”We are crossing an exciting period of preclinical and clinical research around thoracic oncology. Targeted therapies and immunotherapy have greatly improved survival expectations in advanced disease and we believe they can equally generate benefit in the systemic therapy of earlier stages of the disease,” Scagliotti said in a statement. “Our initiative aims to use rigorous experimental conditions to analyze tissue specimens, collected in the context of already performed or ongoing neoadjuvant studies with targeted therapies and immunotherapy, to generate a diagnostic algorithm to be used in all subsequent studies in order to accelerate the scientific information about the clinical benefit produced by the neoadjuvant approach.”
Expert second opinion improves reliability of melanoma diagnoses
Getting a reliable diagnosis of melanoma can be a significant challenge for pathologists. The diagnosis relies on a pathologist’s visual assessment of biopsy material on microscopic slides, which can often be subjective.
Of all pathology fields, analyzing biopsies for skin lesions and cancers has one of the highest rates of diagnostic errors, which can affect millions of people each year.
Now, a study led by UCLA researchers, has found that obtaining a second opinion from pathologists who are board certified or have fellowship training in dermatopathology can help improve the accuracy and reliability of diagnosing melanoma, one of the deadliest and most aggressive forms of skin cancer.
“A diagnosis is the building block on which all other medical treatment is based,” Joann Elmore, a professor of medicine at the David Geffen School of Medicine at UCLA and researcher at the UCLA Jonsson Comprehensive Cancer Center, said in a statement. “All patients deserve an accurate diagnosis. Unfortunately the evaluation and diagnosis of skin biopsy specimens is challenging with a lot of variability among physicians.”
In the study, led by Elmore and colleagues, the value of a second opinion by general pathologists and dermatopathologists were evaluated to see if it helped improve the correct diagnostic classification.
To evaluate the impact of obtaining second opinions, the team used samples from the Melanoma Pathology Study, which comprises of 240 skin biopsy lesion samples. Among the 187 pathologists who examined the cases, 113 were general pathologists and 74 were dermatopathologists.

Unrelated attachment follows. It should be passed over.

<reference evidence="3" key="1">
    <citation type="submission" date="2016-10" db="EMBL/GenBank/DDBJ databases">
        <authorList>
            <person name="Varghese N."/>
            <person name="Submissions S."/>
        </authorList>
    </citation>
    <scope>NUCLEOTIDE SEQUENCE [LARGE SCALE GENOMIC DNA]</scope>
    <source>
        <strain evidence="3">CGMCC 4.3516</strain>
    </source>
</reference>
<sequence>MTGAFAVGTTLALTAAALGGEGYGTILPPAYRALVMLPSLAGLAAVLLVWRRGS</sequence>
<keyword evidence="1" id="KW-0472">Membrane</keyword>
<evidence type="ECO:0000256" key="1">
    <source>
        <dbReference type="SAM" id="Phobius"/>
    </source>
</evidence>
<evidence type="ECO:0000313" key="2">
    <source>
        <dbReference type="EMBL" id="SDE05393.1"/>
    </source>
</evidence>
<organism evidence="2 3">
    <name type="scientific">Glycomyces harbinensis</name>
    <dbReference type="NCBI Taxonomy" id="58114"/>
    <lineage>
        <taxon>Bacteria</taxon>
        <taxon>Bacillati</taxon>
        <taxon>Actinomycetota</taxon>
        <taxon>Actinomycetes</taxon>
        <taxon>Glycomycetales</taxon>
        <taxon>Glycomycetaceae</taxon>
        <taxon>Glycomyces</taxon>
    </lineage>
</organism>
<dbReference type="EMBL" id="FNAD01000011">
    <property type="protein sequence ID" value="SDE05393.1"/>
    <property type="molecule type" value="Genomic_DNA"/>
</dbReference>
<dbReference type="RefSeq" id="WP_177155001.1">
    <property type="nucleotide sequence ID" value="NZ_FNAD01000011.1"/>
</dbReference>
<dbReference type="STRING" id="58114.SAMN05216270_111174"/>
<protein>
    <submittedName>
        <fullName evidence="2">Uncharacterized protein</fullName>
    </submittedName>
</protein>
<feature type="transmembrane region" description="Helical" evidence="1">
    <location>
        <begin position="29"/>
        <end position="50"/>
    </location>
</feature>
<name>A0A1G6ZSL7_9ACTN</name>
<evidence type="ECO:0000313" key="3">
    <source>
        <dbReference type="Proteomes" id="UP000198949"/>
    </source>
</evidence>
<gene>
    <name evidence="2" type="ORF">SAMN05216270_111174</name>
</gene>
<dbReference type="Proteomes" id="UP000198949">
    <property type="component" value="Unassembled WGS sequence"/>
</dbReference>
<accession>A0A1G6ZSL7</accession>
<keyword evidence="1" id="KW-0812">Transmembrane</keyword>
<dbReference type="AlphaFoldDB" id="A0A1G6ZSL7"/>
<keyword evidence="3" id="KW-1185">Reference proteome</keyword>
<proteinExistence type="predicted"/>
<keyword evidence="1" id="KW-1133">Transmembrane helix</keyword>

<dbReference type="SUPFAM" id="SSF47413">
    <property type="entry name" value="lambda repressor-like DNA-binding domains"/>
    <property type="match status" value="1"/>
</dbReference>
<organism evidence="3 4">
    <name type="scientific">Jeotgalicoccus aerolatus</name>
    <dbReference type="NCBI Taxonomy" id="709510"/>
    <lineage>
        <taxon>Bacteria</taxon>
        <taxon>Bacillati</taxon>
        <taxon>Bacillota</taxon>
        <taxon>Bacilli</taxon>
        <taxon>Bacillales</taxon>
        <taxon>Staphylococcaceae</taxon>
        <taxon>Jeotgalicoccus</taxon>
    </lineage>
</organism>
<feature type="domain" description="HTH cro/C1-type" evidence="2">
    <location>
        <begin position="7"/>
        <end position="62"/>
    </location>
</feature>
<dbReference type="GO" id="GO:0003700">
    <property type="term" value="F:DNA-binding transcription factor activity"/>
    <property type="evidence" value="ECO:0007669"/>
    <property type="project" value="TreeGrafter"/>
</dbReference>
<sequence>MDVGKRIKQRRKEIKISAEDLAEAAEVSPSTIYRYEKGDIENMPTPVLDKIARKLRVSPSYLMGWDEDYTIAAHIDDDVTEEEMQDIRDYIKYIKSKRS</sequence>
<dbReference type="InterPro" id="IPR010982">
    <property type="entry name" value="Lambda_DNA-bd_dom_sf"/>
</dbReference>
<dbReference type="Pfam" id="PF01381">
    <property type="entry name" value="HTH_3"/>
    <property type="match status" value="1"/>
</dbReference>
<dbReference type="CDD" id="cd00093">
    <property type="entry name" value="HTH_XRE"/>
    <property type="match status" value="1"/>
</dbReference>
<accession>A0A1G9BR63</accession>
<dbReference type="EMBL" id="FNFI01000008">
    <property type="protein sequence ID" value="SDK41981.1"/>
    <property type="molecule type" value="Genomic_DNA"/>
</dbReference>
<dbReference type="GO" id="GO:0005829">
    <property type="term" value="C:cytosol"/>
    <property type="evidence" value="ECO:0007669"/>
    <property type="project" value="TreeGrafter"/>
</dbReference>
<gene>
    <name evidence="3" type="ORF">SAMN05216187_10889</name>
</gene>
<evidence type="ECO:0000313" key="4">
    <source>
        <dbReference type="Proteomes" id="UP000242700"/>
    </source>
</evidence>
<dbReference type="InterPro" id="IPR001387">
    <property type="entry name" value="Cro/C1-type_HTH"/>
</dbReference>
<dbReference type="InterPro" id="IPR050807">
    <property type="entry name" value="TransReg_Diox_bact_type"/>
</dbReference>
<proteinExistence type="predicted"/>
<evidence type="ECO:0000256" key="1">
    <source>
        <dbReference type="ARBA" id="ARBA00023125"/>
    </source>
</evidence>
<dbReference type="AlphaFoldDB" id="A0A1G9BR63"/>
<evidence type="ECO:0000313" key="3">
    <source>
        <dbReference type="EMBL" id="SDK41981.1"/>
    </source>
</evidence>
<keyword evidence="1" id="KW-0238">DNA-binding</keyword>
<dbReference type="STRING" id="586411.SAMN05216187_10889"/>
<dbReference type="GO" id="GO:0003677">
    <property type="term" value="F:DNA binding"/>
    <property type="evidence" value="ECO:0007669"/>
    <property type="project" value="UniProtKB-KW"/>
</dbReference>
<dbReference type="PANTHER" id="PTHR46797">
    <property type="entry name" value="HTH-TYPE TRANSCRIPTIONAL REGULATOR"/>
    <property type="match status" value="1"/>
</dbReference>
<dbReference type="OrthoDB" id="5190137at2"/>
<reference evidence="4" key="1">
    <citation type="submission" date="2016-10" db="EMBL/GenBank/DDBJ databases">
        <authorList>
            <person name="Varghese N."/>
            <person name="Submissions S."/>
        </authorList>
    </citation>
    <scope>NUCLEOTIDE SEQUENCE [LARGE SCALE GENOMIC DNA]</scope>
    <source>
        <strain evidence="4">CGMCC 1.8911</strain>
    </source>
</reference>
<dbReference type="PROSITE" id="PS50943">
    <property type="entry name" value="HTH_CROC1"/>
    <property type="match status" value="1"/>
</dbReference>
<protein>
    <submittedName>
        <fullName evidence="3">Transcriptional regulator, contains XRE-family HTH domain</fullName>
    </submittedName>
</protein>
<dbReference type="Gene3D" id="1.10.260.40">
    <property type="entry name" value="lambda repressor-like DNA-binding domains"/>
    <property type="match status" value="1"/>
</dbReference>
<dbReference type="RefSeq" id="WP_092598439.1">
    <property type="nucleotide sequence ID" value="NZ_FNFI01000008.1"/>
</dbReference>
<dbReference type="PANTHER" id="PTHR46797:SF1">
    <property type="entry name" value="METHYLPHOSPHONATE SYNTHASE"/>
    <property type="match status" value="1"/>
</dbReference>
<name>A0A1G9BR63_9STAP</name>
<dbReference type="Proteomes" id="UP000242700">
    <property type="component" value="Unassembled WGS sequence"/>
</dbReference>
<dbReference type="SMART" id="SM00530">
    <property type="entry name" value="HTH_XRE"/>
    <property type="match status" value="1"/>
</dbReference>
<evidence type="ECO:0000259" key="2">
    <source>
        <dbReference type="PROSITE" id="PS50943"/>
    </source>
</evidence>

The team studied misclassification rates, which is how often the diagnoses of practicing US pathologists disagreed with a consensus reference diagnosis of three pathologists who had extensive experience in evaluating melanocytic lesions. The team found that the misclassification of these lesions yielded the lowest rates when first, second and third reviewers were sub-specialty trained dermatopathologists. Misclassification was the highest when reviewers were all general pathologists who lacked the subspecialty training.
“Our results show having a second opinion by an expert with subspecialty training provides value in improving the accuracy of the diagnosis, which is imperative to help guide patients to the most effective treatments,” said Elmore, who is also the director of the UCLA National Clinician Scholars Program.
Elmore is now studying the potential impact of computer machine learning as a tool to improve diagnostic accuracy. She is partnering with computer scientists who specialize in computer visualization of complex image information, as well as leading pathologists around the globe to develop an artificial intelligence (AI)-based diagnostic system.
Michael Piepkorn of the University of Washington School of Medicine is the study’s first author. Raymond Barnhill of the Institut Curie is the co-senior author.
The study was published in JAMA Network Open and supported by NCI.